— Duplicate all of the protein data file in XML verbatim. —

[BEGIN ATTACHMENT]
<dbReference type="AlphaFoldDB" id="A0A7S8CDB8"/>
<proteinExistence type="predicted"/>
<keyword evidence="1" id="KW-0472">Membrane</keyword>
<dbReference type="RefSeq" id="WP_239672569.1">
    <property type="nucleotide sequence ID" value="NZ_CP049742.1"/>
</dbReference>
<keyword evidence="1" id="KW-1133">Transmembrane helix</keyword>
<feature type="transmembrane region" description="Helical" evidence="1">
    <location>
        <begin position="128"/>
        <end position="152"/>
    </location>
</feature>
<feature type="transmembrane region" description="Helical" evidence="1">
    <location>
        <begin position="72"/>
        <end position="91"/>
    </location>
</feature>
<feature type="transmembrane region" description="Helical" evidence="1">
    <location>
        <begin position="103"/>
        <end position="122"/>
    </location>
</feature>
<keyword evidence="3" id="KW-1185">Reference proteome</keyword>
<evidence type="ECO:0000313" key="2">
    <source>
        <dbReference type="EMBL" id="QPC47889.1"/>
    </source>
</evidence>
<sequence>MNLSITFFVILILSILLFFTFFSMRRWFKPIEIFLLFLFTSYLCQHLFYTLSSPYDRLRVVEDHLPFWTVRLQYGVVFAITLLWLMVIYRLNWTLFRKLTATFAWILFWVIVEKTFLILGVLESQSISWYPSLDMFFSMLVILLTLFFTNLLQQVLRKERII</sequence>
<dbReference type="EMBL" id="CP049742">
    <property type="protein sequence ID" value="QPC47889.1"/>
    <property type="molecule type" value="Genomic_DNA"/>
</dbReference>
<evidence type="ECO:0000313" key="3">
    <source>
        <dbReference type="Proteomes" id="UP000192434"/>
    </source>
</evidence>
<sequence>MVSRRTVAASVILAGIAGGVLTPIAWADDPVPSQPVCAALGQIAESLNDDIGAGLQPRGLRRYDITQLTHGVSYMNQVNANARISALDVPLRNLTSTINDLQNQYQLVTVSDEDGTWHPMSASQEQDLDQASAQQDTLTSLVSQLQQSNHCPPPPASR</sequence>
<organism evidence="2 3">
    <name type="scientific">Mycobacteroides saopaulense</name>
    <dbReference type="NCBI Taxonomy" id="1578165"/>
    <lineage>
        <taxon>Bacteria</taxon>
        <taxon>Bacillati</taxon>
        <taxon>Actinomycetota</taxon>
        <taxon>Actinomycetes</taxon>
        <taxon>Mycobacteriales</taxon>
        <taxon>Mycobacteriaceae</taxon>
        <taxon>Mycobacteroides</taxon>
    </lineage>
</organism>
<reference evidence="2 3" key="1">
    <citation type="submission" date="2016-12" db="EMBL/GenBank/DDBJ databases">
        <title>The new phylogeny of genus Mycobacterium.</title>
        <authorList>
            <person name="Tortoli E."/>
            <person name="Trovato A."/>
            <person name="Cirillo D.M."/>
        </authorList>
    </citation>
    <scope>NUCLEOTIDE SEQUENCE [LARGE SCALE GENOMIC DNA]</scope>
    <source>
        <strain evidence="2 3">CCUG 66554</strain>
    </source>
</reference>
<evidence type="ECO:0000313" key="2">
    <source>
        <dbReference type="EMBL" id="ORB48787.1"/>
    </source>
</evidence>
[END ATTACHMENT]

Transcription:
<dbReference type="AlphaFoldDB" id="A0A7S8CDB8"/>
<proteinExistence type="predicted"/>
<keyword evidence="1" id="KW-0472">Membrane</keyword>
<dbReference type="RefSeq" id="WP_239672569.1">
    <property type="nucleotide sequence ID" value="NZ_CP049742.1"/>
</dbReference>
<keyword evidence="1" id="KW-1133">Transmembrane helix</keyword>
<feature type="transmembrane region" description="Helical" evidence="1">
    <location>
        <begin position="128"/>
        <end position="152"/>
    </location>
</feature>
<feature type="transmembrane region" description="Helical" evidence="1">
    <location>
        <begin position="72"/>
        <end position="91"/>
    </location>
</feature>
<feature type="transmembrane region" description="Helical" evidence="1">
    <location>
        <begin position="103"/>
        <end position="122"/>
    </location>
</feature>
<keyword evidence="3" id="KW-1185">Reference proteome</keyword>
<evidence type="ECO:0000313" key="2">
    <source>
        <dbReference type="EMBL" id="QPC47889.1"/>
    </source>
</evidence>
<sequence>MNLSITFFVILILSILLFFTFFSMRRWFKPIEIFLLFLFTSYLCQHLFYTLSSPYDRLRVVEDHLPFWTVRLQYGVVFAITLLWLMVIYRLNWTLFRKLTATFAWILFWVIVEKTFLILGVLESQSISWYPSLDMFFSMLVILLTLFFTNLLQQVLRKERII</sequence>
<dbReference type="EMBL" id="CP049742">
    <property type="protein sequence ID" value="QPC47889.1"/>
    <property type="molecule type" value="Genomic_DNA"/>
</dbReference>
<evidence type="ECO:0000313" key="3">
    <source>
        <dbReference type="Proteomes" id="UP000192434"/>
    </source>
</evidence>
<sequence>MVSRRTVAASVILAGIAGGVLTPIAWADDPVPSQPVCAALGQIAESLNDDIGAGLQPRGLRRYDITQLTHGVSYMNQVNANARISALDVPLRNLTSTINDLQNQYQLVTVSDEDGTWHPMSASQEQDLDQASAQQDTLTSLVSQLQQSNHCPPPPASR</sequence>
<organism evidence="2 3">
    <name type="scientific">Mycobacteroides saopaulense</name>
    <dbReference type="NCBI Taxonomy" id="1578165"/>
    <lineage>
        <taxon>Bacteria</taxon>
        <taxon>Bacillati</taxon>
        <taxon>Actinomycetota</taxon>
        <taxon>Actinomycetes</taxon>
        <taxon>Mycobacteriales</taxon>
        <taxon>Mycobacteriaceae</taxon>
        <taxon>Mycobacteroides</taxon>
    </lineage>
</organism>
<reference evidence="2 3" key="1">
    <citation type="submission" date="2016-12" db="EMBL/GenBank/DDBJ databases">
        <title>The new phylogeny of genus Mycobacterium.</title>
        <authorList>
            <person name="Tortoli E."/>
            <person name="Trovato A."/>
            <person name="Cirillo D.M."/>
        </authorList>
    </citation>
    <scope>NUCLEOTIDE SEQUENCE [LARGE SCALE GENOMIC DNA]</scope>
    <source>
        <strain evidence="2 3">CCUG 66554</strain>
    </source>
</reference>
<evidence type="ECO:0000313" key="2">
    <source>
        <dbReference type="EMBL" id="ORB48787.1"/>
    </source>
</evidence>